Forewordby Brett Thomas
Acrylic is probably my favourite material in the modding world. You can do so much with it - mould it, cut it, shape it, frost it, engrave it. It comes in almost every colour of the rainbow, it's affordable, and the tools to work with it are equally cheap. What does a strip heater cost nowadays – fifteen quid?
Of course, for all of its benefits, acrylic comes with some drawbacks, many of which are design related. It's easy to make an acrylic box, slap some hardware into it, and call it a day - but that doesn't really create anything special
. No, when you make a case out of acrylic, you're really making part of the case just disappear - which means you need to be all the more careful about what it's revealing underneath.
And that's why Design_Master's project, LUMINA, has turned so many heads. By carefully blending smoke and clear acrylic, he's made a case that stands out in places, disappears in others, and provides a unique visual presence everywhere you look. As Luciano says himself, "I didn't want a fishbowl."
And with that, I'll turn it over to the maker himself.
First, let me introduce myself: My name is Luciano Cezimbra, and I am a 31-year-old Brazilian civil engineer. Since I was child, I have been linked to computers – by age 14, I was writing my first personal programmes. Some years later, I was developing automation software for companies and stores. My last software was a complex project to simulate and compare video cards performances called vgaindex. Despite all of my modest knowledge about software and hardware, there was still a computer element needed to be explored by me: the case design.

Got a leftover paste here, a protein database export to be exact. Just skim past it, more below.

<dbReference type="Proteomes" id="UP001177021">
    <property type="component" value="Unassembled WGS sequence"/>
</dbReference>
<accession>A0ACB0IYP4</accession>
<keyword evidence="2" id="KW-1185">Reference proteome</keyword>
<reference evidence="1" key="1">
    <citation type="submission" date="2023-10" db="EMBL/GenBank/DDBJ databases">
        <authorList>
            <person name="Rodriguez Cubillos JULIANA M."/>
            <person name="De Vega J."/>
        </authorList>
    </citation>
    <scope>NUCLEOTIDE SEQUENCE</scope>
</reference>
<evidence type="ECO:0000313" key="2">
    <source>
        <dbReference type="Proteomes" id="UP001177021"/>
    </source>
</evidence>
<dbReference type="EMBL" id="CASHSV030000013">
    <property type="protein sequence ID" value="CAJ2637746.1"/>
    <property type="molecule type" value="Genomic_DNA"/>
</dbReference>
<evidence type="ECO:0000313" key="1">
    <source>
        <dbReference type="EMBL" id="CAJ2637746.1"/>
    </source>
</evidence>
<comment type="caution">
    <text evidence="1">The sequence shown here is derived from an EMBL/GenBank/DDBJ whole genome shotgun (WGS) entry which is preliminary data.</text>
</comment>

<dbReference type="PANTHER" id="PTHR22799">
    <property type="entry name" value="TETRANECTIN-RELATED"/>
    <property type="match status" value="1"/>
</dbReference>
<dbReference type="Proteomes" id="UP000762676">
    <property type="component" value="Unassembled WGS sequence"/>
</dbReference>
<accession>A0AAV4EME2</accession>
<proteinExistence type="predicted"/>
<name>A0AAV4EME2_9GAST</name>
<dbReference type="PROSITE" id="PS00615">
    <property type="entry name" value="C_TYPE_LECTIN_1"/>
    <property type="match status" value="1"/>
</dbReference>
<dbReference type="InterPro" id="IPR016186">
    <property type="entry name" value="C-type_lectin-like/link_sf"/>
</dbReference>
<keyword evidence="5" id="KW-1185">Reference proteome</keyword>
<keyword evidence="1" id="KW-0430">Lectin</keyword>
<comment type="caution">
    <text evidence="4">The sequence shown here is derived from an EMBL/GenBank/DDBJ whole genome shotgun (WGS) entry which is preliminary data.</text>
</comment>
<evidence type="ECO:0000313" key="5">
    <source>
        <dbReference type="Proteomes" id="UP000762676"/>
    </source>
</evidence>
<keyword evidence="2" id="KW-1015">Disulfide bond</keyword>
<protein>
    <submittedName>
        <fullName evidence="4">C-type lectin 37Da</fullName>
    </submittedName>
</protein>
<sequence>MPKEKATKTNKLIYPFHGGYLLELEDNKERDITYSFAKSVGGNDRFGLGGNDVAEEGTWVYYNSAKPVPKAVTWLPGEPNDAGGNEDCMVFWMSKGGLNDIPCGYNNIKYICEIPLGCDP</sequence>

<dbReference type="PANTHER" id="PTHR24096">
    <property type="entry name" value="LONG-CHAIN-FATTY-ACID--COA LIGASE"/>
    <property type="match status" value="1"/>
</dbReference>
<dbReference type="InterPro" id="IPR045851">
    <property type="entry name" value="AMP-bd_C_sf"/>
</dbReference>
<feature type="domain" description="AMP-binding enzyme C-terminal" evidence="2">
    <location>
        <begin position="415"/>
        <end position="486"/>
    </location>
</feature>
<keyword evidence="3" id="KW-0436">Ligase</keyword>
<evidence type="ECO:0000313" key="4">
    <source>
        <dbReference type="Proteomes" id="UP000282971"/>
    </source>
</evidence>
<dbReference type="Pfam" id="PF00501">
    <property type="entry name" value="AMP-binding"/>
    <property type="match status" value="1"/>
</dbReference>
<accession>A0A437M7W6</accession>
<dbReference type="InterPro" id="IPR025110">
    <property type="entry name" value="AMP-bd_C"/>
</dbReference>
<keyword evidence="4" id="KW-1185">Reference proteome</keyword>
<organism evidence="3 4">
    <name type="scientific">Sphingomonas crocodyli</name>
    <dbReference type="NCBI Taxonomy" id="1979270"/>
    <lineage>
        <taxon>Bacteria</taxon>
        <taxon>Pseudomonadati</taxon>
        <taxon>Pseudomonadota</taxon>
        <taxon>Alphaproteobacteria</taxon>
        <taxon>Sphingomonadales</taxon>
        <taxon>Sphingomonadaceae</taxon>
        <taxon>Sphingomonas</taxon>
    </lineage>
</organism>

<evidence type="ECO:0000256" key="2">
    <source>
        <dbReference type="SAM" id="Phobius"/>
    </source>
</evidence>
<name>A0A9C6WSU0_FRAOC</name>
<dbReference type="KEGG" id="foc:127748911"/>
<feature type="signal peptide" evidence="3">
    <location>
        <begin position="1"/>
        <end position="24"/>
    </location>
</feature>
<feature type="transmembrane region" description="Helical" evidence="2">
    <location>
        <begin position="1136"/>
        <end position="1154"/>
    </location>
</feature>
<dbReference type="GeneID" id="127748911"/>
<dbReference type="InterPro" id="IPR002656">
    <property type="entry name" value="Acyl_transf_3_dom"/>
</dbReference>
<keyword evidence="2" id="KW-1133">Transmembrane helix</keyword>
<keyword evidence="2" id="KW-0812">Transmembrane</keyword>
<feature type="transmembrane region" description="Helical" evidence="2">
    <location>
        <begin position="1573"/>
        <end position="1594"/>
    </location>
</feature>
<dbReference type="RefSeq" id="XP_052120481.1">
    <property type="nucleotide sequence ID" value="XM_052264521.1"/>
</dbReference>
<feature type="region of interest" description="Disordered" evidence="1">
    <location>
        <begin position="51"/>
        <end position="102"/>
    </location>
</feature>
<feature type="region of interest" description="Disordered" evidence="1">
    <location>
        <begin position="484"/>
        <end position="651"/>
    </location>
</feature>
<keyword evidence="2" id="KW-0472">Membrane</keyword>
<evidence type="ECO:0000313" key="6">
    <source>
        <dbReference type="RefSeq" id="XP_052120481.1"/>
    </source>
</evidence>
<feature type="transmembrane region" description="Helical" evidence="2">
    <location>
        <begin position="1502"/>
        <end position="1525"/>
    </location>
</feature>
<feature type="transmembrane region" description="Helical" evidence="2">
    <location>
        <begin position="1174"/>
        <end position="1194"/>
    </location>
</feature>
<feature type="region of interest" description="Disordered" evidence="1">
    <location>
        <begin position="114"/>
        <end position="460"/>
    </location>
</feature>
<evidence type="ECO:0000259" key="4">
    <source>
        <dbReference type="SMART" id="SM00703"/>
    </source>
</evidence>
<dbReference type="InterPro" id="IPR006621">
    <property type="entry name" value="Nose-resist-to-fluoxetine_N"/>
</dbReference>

I discovered the art of modding two years ago and I started to test many materials, including acrylic. Immediately, I was impressed with its strength, its incomparable luminous reaction and moulding capacity, allowing me to create pieces of nearly any size or shape. It was enough to convince me that acrylic was the best choice for my future projects.
Obviously, to reach the desired technical level, I had to perfect the skill of cutting, paring, polishing and moulding. I learned these by visiting the factory installations of a friend of mine, who is my acrylic supplier. Through the observation of big machines, I learned that I could recreate the same effect (in reduced scale) by using inventive manual techniques. This is my way: To be able to reach a perfect execution level that looks nearly manufactured, but by using only the usual manual tools, specific methodology, simple procedures…and a bit of craftsmanship, of course.
I always loved clean and bold projects, mainly the architectural building ones. This is my style, and LUMINA was not different. I sought to keep away from “aquarium look” that the most of Plexiglas projects follow, by inventing a new design and lighter structure. Undoubtedly, the engineering helped me to plan the project – to fix the alignment of some pieces and to find a solution for little building issues, such as adjusting the horizontal inclination angles of the two hinged doors to prevent them from being jammed.
The first step for starting the project was to design and build all the case’s structural parts. All the other complimenting and accent parts would be made later. The end project combines 114 acrylic pieces – 14 structural ones and 100 complementing ones. The pieces are finished to be smoked, crystal or foggy. The final case reaches the following dimensions: 520mm height x 285mm width x 545mm length x 2-15mm thickness (this includes thumb screws and foot stands).
It started as a plan, and ended up being an acrylic design masterpiece.
For fabricating all 114 pieces of the LUMINA project, I performed the cuts, mouldings, finishes and polishes procedures manually by using a Dremel, sandpaper, drill, soldering irons and aluminium heat moulds. I only requested the factory to mould some of the 14 structural pieces because of the technical impossibilities of moulding parts this big at home.